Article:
Have more questions about orthodontic treatment? The Wesslen Orthodontics staff is always ready to answer all of your questions and help you get the most out of the treatment plan prescribed for you by Dr. Wesslen!

Early Orthodontics

July 28th, 2021

Perhaps you are already planning for the years when your teenager will need orthodontic work. But hearing that your seven-year-old would benefit from orthodontic treatment? That might come as a complete surprise! It’s a recommendation with real benefits, though—early intervention can save children from tooth and bite problems now, and even simplify their future orthodontic care.

Treating young children for orthodontic problems is called “interceptive orthodontics.” When the permanent teeth start arriving, there might be problems with spacing, bite or protruding teeth. Often, treatment while the bones are still growing is the best way to prevent more serious problems later.

We recommend that your child have an orthodontic consultation with Dr. Wesslen around the age of seven. This exam is especially important for children who may have been thumb suckers or used a pacifier after the age of three, or if you notice obvious teeth, speech or bite issues.

  • Crowding and Spacing Issues

Teeth are arranged in two crescent shapes called arches. When the arch of your child’s mouth is small, the permanent teeth can become very crowded as they erupt. Formerly, teeth were removed to make more room. Now, early use of a palatal expander can enlarge the upper dental arch in order to help the permanent teeth come in without crowding. The need for future tooth extraction is reduced, and there is a better chance for correct spacing and alignment with early treatment.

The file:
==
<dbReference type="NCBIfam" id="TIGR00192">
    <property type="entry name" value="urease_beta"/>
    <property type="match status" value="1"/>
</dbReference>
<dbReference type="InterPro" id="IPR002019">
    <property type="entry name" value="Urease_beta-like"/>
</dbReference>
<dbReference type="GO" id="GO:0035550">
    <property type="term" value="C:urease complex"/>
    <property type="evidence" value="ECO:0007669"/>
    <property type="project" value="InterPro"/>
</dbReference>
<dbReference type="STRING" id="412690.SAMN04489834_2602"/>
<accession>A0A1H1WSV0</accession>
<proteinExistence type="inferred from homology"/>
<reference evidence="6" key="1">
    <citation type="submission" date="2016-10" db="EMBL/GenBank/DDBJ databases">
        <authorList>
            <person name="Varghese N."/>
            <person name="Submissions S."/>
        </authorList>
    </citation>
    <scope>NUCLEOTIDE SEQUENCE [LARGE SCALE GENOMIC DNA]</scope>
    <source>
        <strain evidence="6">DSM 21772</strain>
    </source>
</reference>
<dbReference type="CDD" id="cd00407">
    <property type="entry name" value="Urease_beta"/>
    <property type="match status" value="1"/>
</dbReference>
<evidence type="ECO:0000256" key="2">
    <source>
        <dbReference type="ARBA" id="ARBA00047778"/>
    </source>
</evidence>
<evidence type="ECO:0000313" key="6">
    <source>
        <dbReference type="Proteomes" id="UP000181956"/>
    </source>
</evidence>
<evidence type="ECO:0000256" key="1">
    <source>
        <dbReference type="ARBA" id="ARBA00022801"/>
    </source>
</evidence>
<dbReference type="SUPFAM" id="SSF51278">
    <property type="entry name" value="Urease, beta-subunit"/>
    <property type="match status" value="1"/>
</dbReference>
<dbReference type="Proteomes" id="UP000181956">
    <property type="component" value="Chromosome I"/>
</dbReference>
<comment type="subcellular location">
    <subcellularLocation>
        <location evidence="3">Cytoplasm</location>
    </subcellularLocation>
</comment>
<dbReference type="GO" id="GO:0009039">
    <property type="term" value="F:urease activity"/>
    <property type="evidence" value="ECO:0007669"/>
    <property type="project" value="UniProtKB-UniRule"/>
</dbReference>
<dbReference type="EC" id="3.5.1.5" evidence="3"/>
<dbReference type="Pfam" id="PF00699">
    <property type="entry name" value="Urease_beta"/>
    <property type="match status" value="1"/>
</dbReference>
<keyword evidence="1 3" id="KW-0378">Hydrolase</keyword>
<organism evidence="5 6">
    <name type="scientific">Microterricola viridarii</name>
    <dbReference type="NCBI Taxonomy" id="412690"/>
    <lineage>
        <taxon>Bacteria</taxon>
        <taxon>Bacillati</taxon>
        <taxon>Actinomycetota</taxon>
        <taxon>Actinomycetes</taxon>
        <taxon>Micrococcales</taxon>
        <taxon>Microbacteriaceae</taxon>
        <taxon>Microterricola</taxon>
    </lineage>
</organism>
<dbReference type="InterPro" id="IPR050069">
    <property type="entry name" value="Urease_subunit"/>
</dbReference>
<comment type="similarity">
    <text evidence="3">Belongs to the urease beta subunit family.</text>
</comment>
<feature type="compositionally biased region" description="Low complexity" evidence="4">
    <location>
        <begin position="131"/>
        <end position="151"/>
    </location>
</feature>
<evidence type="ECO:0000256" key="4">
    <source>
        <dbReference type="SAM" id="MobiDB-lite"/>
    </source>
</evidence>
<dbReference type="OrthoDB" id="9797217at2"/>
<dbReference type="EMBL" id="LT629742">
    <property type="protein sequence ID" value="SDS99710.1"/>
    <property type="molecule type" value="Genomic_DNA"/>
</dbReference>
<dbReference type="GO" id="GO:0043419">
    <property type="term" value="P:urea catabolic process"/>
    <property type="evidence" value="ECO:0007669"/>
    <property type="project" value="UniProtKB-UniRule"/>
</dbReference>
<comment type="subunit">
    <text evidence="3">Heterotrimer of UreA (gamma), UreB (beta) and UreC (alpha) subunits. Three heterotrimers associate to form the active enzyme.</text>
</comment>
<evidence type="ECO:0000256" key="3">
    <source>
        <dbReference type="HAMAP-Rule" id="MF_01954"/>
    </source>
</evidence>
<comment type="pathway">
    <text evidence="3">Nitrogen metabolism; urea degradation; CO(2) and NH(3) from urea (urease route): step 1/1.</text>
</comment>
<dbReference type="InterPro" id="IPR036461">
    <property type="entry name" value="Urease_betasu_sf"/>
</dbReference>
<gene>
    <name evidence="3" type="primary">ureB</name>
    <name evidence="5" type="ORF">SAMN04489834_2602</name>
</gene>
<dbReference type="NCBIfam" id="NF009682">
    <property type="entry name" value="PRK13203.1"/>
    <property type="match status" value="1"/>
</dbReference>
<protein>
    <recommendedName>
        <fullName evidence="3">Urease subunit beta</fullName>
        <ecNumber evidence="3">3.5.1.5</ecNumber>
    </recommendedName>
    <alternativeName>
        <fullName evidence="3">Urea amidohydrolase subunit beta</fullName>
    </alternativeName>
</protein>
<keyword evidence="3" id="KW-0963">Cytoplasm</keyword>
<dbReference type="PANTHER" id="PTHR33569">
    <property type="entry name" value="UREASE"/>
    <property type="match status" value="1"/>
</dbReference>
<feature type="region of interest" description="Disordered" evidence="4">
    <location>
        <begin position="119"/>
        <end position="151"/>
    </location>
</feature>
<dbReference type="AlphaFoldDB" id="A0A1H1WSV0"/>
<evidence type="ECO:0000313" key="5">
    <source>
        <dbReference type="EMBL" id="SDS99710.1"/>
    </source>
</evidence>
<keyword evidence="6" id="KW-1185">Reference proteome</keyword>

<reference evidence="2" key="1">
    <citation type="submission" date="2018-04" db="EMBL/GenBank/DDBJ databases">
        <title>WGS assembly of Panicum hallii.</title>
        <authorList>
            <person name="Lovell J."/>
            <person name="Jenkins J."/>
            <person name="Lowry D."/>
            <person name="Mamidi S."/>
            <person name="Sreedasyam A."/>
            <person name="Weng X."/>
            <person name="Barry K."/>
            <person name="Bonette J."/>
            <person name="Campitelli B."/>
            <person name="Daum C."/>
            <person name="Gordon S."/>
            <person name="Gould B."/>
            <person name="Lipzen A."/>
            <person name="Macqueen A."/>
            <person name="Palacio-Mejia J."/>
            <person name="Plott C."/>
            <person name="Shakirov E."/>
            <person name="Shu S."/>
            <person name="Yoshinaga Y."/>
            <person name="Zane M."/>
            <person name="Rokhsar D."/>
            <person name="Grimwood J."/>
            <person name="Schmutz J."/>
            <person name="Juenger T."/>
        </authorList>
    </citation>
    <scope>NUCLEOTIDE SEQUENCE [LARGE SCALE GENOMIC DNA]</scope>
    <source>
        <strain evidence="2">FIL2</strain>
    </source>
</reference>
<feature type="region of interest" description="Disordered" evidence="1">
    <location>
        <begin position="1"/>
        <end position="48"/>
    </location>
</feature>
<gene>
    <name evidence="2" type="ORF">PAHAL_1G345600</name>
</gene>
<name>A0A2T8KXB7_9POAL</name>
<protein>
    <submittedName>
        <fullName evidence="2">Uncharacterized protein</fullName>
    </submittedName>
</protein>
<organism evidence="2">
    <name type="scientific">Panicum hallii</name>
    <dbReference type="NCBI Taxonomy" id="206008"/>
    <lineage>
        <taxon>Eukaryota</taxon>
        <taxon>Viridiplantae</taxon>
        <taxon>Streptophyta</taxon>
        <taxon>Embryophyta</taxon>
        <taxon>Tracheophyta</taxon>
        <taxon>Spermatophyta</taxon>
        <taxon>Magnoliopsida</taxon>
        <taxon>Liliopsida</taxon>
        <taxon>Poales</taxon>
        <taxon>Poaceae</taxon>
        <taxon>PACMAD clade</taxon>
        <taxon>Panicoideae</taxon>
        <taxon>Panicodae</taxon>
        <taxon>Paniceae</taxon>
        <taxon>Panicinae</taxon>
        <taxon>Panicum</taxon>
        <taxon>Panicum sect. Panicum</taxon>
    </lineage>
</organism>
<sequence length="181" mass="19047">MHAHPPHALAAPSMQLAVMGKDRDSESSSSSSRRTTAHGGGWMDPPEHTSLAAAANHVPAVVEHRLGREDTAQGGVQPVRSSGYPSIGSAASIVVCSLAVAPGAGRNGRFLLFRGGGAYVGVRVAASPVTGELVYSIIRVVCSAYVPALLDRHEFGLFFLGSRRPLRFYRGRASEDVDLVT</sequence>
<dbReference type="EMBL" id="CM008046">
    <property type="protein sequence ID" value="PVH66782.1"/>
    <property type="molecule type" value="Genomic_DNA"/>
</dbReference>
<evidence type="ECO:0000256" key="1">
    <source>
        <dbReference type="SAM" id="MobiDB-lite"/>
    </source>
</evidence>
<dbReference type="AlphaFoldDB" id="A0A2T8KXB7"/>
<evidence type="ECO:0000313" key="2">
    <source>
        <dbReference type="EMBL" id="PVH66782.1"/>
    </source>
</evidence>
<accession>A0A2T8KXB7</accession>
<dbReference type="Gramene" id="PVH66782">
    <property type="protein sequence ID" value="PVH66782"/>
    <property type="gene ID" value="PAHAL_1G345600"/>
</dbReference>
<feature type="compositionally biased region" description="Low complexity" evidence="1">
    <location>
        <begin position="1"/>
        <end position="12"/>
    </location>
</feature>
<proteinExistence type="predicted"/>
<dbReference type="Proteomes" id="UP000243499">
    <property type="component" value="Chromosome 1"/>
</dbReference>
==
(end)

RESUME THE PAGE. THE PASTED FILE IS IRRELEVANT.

On the other hand, when a child loses a tooth too soon, too much space left between baby teeth can also be a problem. The remaining teeth can shift, leaving the wrong place open for the adult tooth to come in. We might recommend a space maintainer so that there is no shifting of the teeth and there is room for the proper adult tooth to erupt in its proper spot.

  • Malocclusions (Bite Problems)

Some malocclusions, like a crossbite, can be caused by problems with jaw and facial structure. Again, we might recommend a palatal expander to help the upper arch of the teeth to fit properly with the lower jaw. Problems with overbite, open bite and other bite issues can also be addressed at this age if necessary. Early care can discourage TMJ (temporomandibular joint) disorders, reduce speech problems, and improve facial symmetry.